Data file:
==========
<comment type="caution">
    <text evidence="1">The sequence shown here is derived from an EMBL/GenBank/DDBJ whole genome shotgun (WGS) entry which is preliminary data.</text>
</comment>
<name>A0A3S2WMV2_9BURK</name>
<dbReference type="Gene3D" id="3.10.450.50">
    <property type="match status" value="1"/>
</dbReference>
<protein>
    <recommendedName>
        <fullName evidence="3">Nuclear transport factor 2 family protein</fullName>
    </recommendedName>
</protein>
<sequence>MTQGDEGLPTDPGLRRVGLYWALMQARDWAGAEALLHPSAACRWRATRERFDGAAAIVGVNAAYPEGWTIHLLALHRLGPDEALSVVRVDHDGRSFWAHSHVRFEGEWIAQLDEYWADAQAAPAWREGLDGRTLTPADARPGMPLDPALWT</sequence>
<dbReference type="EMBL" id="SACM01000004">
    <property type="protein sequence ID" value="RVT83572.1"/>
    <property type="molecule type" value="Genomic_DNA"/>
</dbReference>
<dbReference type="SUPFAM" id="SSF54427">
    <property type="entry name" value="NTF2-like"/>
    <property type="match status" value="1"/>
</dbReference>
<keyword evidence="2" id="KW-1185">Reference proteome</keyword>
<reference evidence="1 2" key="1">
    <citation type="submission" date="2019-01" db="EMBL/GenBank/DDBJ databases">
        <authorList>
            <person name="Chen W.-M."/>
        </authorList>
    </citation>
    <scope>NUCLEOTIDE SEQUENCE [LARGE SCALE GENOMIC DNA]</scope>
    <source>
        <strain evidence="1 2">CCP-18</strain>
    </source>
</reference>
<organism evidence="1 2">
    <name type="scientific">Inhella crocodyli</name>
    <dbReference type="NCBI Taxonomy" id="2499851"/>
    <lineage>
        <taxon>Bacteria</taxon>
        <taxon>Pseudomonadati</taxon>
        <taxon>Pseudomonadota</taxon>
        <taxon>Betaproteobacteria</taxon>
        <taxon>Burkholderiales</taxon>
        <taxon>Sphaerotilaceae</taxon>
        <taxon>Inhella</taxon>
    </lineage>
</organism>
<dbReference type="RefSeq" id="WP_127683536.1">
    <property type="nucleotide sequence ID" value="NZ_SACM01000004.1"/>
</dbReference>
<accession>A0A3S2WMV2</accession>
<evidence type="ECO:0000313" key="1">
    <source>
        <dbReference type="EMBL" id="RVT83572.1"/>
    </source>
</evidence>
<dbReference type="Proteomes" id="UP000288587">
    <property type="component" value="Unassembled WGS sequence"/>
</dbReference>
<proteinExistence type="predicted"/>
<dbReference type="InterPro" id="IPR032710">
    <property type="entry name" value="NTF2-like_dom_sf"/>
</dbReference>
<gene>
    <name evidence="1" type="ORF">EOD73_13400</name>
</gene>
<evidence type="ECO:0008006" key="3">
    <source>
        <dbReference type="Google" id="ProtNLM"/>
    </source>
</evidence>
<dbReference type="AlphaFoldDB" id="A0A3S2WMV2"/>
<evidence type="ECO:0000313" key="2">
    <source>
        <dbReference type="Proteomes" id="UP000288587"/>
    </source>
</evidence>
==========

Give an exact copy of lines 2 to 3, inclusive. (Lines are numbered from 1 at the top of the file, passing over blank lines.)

    <text evidence="1">The sequence shown here is derived from an EMBL/GenBank/DDBJ whole genome shotgun (WGS) entry which is preliminary data.</text>
</comment>